A study performed in the Netherlands has linked exposure to residential air pollution during foetal life with brain abnormalities that may contribute to impaired cognitive function in school-age children. The study reports that the air pollution levels related to brain alterations were below those considered to be safe.
“We observed brain development effects in relationship to fine particles levels below the current EU limit,” said lead author Dr Mònica Guxens, of Barcelona Institute for Global Health (ISGlobal), Spain, a centre supported by the “la Caixa” Foundation, and Erasmus University Medical Centre, the Netherlands. This finding adds to previous studies that have linked acceptable air pollution levels with other complications including cognitive decline and fetal growth development. “Therefore, we cannot warrant the safety of the current levels of air pollution in our cities,” said Guxens.
Exposure to fine particles during foetal life was associated with a thinner outer layer of the brain, called the cortex, in several regions. The study showed that these brain abnormalities contribute in part to difficulty with inhibitory control – the ability to regulate self-control over temptations and impulsive behaviour – which is related to mental health problems such as addictive behaviour and attention-deficit/hyperactivity disorder.
The study used a population-based cohort in the Netherlands, which enrolled pregnant women and followed the children from foetal life onward. Guxens and colleagues assessed air pollution levels at home during the foetal life of 783 children. The data were collected by air pollution monitoring campaigns and included levels of nitrogen dioxide (a prominent air pollutant caused by traffic and cigarette smoking), coarse particles, and fine particles.
Brain imaging performed when the children were between 6 and 10 years old revealed abnormalities in the thickness of the brain cortex of the precuneus and rostral middle frontal region. Despite the relationship between these brain structure alterations and fine particle exposure, the average residential levels of fine particles in the study were well below the current acceptable limit set by the EU – only 0.5% of the pregnant women in the study were exposed to levels considered unsafe. The average residential levels of nitrogen dioxide were right at the safe limit.
“Air pollution is so obviously bad for lungs, heart, and other organs that most of us have never considered its effects on the developing brain. But perhaps we should have learned from studies of maternal smoking that inhaling toxins may have lasting effects on cognitive development,” said Dr John Krystal.
The foetal brain is particularly vulnerable during pregnancy – it hasn’t yet developed the mechanisms to protect against or remove environmental toxins. The findings of the study suggest that exposure to levels even below those considered safe could cause permanent brain damage.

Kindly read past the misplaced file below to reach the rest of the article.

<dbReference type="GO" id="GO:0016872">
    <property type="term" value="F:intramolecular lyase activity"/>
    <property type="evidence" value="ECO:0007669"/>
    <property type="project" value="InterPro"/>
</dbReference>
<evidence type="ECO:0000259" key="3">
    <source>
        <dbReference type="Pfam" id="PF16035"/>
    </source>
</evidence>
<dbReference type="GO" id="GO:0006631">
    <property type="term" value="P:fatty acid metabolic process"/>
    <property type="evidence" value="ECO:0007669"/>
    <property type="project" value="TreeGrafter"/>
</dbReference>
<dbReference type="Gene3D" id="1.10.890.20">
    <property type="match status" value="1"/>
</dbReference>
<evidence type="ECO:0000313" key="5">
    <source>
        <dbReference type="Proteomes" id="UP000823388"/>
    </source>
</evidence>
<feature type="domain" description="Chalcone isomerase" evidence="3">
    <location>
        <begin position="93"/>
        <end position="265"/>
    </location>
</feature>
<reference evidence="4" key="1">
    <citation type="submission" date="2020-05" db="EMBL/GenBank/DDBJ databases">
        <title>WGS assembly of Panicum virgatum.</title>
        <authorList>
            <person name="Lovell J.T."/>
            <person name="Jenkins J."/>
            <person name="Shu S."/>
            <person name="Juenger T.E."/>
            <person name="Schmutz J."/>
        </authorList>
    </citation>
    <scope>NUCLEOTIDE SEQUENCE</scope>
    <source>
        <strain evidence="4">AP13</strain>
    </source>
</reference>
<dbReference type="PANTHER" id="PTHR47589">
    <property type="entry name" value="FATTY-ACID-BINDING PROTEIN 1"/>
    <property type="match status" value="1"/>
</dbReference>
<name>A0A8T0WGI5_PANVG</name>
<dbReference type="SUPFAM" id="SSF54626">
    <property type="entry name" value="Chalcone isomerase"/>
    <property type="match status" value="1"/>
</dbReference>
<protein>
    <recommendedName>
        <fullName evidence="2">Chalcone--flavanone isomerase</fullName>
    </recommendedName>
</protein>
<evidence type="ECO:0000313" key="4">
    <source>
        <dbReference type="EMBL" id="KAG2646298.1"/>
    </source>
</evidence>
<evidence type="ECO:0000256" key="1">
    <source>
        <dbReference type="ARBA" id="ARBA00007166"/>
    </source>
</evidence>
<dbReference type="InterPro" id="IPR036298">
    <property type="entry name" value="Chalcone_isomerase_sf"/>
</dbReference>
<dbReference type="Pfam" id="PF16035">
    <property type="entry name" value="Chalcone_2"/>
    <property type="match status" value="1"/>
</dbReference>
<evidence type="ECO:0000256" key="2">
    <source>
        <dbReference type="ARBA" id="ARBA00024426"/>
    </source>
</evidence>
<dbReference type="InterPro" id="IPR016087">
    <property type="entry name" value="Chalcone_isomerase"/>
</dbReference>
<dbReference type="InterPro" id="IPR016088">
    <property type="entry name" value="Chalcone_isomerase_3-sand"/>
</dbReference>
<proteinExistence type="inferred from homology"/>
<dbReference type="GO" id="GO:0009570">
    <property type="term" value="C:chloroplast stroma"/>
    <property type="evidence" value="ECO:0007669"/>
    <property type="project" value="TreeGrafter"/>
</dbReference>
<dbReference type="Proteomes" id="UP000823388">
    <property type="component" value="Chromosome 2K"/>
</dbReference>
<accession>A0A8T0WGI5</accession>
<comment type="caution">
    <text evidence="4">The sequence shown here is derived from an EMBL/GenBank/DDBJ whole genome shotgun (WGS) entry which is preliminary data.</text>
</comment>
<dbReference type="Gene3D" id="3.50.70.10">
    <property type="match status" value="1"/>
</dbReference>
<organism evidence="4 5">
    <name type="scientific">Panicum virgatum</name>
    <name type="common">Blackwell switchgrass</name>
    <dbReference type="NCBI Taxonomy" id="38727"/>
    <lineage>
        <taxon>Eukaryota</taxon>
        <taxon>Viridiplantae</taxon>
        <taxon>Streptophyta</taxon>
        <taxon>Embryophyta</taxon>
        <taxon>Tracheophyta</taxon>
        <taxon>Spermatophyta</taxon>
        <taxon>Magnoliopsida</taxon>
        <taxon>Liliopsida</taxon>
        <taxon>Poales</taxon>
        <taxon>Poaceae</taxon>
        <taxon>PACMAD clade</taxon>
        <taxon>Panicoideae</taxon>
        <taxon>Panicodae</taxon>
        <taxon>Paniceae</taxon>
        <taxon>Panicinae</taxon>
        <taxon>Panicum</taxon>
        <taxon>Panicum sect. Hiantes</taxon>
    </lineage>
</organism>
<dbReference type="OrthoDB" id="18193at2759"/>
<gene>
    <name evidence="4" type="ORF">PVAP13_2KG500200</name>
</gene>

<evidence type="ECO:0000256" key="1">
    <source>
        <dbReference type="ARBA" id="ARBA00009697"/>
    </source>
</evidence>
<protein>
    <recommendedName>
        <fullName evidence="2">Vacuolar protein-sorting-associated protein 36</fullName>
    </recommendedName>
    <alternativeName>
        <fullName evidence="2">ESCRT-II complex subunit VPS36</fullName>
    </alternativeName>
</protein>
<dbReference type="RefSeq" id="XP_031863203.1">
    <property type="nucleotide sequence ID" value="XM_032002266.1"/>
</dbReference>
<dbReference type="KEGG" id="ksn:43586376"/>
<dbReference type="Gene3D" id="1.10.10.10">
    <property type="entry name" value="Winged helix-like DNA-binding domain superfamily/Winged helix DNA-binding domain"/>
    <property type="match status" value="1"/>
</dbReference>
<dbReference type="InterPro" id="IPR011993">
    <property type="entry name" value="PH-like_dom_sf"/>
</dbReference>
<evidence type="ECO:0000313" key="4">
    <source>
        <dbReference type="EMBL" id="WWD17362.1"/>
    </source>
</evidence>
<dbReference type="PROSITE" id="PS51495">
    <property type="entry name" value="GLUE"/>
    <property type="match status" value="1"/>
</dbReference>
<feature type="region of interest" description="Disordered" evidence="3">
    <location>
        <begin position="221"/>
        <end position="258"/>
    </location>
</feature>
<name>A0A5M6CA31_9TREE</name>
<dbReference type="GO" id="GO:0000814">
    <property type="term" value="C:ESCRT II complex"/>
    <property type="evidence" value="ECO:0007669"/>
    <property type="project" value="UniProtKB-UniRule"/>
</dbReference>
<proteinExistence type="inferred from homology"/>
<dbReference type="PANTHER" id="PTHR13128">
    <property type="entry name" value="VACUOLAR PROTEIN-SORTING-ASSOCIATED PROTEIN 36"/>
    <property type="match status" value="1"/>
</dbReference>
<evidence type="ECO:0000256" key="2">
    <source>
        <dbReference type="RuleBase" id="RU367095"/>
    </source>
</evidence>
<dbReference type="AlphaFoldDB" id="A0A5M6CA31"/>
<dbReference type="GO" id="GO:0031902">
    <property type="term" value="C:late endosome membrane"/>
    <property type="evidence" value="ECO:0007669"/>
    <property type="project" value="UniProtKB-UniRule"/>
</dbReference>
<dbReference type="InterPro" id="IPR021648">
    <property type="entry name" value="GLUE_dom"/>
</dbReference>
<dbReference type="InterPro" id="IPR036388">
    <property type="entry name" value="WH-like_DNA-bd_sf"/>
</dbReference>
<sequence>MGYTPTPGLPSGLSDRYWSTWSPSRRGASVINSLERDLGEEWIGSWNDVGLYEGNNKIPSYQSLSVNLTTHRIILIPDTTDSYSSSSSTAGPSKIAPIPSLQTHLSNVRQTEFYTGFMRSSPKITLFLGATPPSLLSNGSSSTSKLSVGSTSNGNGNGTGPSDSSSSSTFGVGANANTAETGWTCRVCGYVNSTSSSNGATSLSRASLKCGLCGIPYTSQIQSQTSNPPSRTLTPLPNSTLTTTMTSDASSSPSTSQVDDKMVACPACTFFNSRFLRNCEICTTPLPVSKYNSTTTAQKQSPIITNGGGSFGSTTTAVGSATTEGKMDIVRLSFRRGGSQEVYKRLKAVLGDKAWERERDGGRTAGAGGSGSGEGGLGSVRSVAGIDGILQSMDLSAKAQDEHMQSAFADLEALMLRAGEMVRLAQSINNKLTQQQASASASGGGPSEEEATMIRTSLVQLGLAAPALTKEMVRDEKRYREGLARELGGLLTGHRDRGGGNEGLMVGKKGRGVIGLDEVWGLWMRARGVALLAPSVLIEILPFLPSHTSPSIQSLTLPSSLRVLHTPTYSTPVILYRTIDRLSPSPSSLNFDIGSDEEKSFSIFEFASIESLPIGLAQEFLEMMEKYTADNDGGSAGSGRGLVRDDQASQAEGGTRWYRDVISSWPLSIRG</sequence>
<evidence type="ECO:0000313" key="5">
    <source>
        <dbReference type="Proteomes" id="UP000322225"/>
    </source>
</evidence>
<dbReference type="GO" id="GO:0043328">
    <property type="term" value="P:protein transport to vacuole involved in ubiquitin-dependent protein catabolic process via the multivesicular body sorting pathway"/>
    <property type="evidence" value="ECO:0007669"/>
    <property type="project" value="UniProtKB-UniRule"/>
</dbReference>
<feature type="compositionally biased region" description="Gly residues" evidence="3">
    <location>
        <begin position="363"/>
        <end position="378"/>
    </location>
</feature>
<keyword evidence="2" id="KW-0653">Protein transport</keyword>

“Although specific individual clinical implications of these findings cannot be quantified, based on other studies, the observed cognitive delays at early ages could have significant long-term consequences such as increased risk of mental health disorders and low academic achievement, in particular due to the ubiquity of the exposure,” said Guxens.
Background: Air pollution exposure during fetal life has been related to impaired child neurodevelopment, but it is unclear if brain structural alterations underlie this association. The authors assessed whether air pollution exposure during fetal life alters brain morphology and whether these alterations mediate the association between air pollution exposure during fetal life and cognitive function in school-age children.
Methods: We used data from a population-based birth cohort set up in Rotterdam, The Netherlands (2002–2006). Residential levels of air pollution during the entire fetal period were calculated using land-use regression models. Structural neuroimaging and cognitive function were performed at 6 to 10 years of age (n = 783). Models were adjusted for several socioeconomic and lifestyle characteristics.
Results: Mean fine particle levels were 20.2 μg/m3 (range, 16.8–28.1 μg/m3). Children exposed to higher particulate matter levels during fetal life had thinner cortex in several brain regions of both hemispheres (e.g., cerebral cortex of the precuneus region in the right hemisphere was 0.045 mm thinner (95% confidence interval, 0.028–0.062) for each 5-μg/m3 increase in fine particles). The reduced cerebral cortex in precuneus and rostral middle frontal regions partially mediated the association between exposure to fine particles and impaired inhibitory control. Air pollution exposure was not associated with global brain volumes.
Conclusions: Exposure to fine particles during fetal life was related to child brain structural alterations of the cerebral cortex, and these alterations partially mediated the association between exposure to fine particles during fetal life and impaired child inhibitory control. Such cognitive impairment at early ages could have significant long-term consequences.
Mònica Guxens, Małgorzata J Lubczyńska, Ryan Muetzel, Albert Dalmau-Bueno, Vincent WV Jaddoe, Gerard Hoek, Aad van der Lugt, Frank C Verhulst, Tonya White, Bert Brunekreef, Henning Tiemeier, Hanan El Marroun